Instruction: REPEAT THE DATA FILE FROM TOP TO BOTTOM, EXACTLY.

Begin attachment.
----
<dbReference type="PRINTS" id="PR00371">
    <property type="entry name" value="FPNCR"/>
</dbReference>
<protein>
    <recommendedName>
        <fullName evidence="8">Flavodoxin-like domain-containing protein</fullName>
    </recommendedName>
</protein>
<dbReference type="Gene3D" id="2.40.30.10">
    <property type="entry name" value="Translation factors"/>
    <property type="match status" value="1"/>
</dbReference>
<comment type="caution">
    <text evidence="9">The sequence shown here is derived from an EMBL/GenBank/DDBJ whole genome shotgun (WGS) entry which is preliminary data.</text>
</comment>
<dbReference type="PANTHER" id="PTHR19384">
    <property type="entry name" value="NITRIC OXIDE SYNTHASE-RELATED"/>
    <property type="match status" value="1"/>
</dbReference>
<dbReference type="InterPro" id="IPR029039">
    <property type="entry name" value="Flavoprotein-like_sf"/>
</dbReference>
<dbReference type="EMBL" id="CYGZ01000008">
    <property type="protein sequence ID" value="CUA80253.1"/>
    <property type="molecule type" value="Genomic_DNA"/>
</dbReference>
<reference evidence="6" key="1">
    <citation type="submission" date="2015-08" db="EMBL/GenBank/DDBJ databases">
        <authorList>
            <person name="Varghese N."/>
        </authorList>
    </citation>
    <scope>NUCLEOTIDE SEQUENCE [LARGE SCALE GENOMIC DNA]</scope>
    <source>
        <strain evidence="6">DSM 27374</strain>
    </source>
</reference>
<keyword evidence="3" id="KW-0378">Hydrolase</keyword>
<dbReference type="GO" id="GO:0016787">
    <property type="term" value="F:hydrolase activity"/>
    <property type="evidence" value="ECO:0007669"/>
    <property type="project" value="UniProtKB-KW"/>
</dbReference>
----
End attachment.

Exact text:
<dbReference type="PRINTS" id="PR00371">
    <property type="entry name" value="FPNCR"/>
</dbReference>
<protein>
    <recommendedName>
        <fullName evidence="8">Flavodoxin-like domain-containing protein</fullName>
    </recommendedName>
</protein>
<dbReference type="Gene3D" id="2.40.30.10">
    <property type="entry name" value="Translation factors"/>
    <property type="match status" value="1"/>
</dbReference>
<comment type="caution">
    <text evidence="9">The sequence shown here is derived from an EMBL/GenBank/DDBJ whole genome shotgun (WGS) entry which is preliminary data.</text>
</comment>
<dbReference type="PANTHER" id="PTHR19384">
    <property type="entry name" value="NITRIC OXIDE SYNTHASE-RELATED"/>
    <property type="match status" value="1"/>
</dbReference>
<dbReference type="InterPro" id="IPR029039">
    <property type="entry name" value="Flavoprotein-like_sf"/>
</dbReference>
<dbReference type="EMBL" id="CYGZ01000008">
    <property type="protein sequence ID" value="CUA80253.1"/>
    <property type="molecule type" value="Genomic_DNA"/>
</dbReference>
<reference evidence="6" key="1">
    <citation type="submission" date="2015-08" db="EMBL/GenBank/DDBJ databases">
        <authorList>
            <person name="Varghese N."/>
        </authorList>
    </citation>
    <scope>NUCLEOTIDE SEQUENCE [LARGE SCALE GENOMIC DNA]</scope>
    <source>
        <strain evidence="6">DSM 27374</strain>
    </source>
</reference>
<keyword evidence="3" id="KW-0378">Hydrolase</keyword>
<dbReference type="GO" id="GO:0016787">
    <property type="term" value="F:hydrolase activity"/>
    <property type="evidence" value="ECO:0007669"/>
    <property type="project" value="UniProtKB-KW"/>
</dbReference>